"What I want is for somebody to give me a shot again," he says. "If I know somebody give me a shot, I'll put great numbers up there. If you see my numbers when I play with the Marlins, from '04 all the way to '07, I always go almost 100 RBIs, 10 or plus homers and .285, .290, .300 and I know I can still be up there playing baseball but I not that lucky. ... One of these days somebody gonna see me and at least give me a shot."
Pittsfield plays a 94-game season and players make about $1,100 a month. All hope to get a call just to return to the low levels of a big league organization. Those calls come in just frequently enough to keep dreams alive and when a Pittsfield player does draw interest, Keefe doesn't stand in their way.
"They'll get him," he said. "I've been in contact with four clubs on three or four of our guys in the past few weeks." Keefe acknowledges, however, that even those lucky few players to be called from Pittsfield's independent limbo will hardly be treasured by their new affiliated clubs. "They're not going to invest much in this guy. They're gonna maybe buy his contract for $2,000 (or) $3,000 from us during the season and send him to the New York-Penn League or send him to the South Atlantic League or the Midwest League. He may play shortstop here every day but he may be a second baseman in the Midwest League or a left fielder or a utility guy. Those are the roles that we try and help fill."
Filling the ballpark has become a more pressing concern.
Wahconah Park feels like visiting baseball's version of a historic battlefield site. Indeed, the Colonials' vintage early 1900s uniforms are designed to match the decor. Behind the infield grandstand's five rows of plastic box seats are nine rows of wooden benches with chipped red paint revealing the blue and orange colors of the Pittsfield Mets, a previous tenant. Wooden owl decoys dangle from roof beams to scare off nesting birds. Game-day field preparations include filling holes in the foul territory behind home plate dug by raccoons who live under the ancient grandstand.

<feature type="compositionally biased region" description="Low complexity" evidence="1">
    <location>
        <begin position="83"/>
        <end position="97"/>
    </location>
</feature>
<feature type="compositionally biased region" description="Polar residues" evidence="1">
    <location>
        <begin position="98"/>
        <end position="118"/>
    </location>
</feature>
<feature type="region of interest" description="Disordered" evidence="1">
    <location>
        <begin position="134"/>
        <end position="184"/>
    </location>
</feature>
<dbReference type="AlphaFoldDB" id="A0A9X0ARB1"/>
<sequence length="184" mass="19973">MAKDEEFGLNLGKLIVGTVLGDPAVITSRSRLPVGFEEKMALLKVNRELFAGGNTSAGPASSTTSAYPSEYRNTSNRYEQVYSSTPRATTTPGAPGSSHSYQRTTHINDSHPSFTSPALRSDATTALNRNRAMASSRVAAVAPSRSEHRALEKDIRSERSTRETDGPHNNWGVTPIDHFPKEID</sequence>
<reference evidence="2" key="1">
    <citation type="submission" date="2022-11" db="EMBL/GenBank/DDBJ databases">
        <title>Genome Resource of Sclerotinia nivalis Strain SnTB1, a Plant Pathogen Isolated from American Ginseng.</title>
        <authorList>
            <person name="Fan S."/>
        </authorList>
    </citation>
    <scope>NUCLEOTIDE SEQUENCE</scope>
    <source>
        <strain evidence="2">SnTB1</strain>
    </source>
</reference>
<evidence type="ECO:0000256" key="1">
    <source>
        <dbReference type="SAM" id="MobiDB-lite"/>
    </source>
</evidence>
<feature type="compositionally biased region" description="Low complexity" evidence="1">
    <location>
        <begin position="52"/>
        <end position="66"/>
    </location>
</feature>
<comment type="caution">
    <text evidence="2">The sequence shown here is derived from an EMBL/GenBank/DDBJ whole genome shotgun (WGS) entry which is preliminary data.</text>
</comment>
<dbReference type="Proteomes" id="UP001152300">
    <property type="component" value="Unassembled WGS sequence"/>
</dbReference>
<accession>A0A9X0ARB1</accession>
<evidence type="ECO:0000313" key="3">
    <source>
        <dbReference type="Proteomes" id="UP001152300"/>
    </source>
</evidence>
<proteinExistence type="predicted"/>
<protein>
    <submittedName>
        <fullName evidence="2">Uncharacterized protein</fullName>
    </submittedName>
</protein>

"They've got a good thing going under there," one crew member says. As you walk to the grandstand's back row, you feel each wooden board sag a bit with a rubbery bounce. A metal ladder goes straight up through a narrow opening to the press box, a tiny wooden shack perched on the roof.
While the field crew shines up the bases with a new coat of white spray paint, the experienced Pittsfield fans arrive knowing not to sit directly behind home plate. Here at Wahconah, the regulars instead begin filling up the wooden benches to the extreme right of the first base side, out of the direct sight line into the setting sun in center field. Below, in a cramped clubhouse that lacks air conditioning and is hotter insider than the sweltering July day, Jamie Keefe looks at the disappointing attendance figures. "We really wanted to get to the 12-hundred mark (fans per game) this year," Keefe says. "We're not there. We're averaging 736 right now, so we'd like to double that obviously. If we could get ourselves to a thousand, to average a thousand for the rest of the season, that would sure make us happy."
The Colonials owner has already told the local media that his club is losing money and he cannot promise the team will return for a third season. Years ago, the city nearly built a new ballpark. "Ball Four" author and former big league pitcher Jim Bouton was involved and wrote a book about his failed Pittsfield experience called "Foul Ball." Keefe and his Colonials are fighting to avoid becoming the latest headstone on this baseball battlefield. "If you grew up in the Northeast you know about this ballpark," Keefe said. "We don't have the best drainage in the world and we don't have the most beautiful seating arrangement in there, but man it's comfortable, it's cozy and when there's a thousand people in here it's really loud."
A thousand just might do.
You can learn more about the Pittsfield Colonials on the team's website.
Follow Steve Berthiaume on Twitter: @SBerthiaumeESPN.
PITTSFIELD, Mass. -- In more ways than mere geography, this is as far as you can be from Phoenix's All-Star festivities and still call yourself a professional baseball player.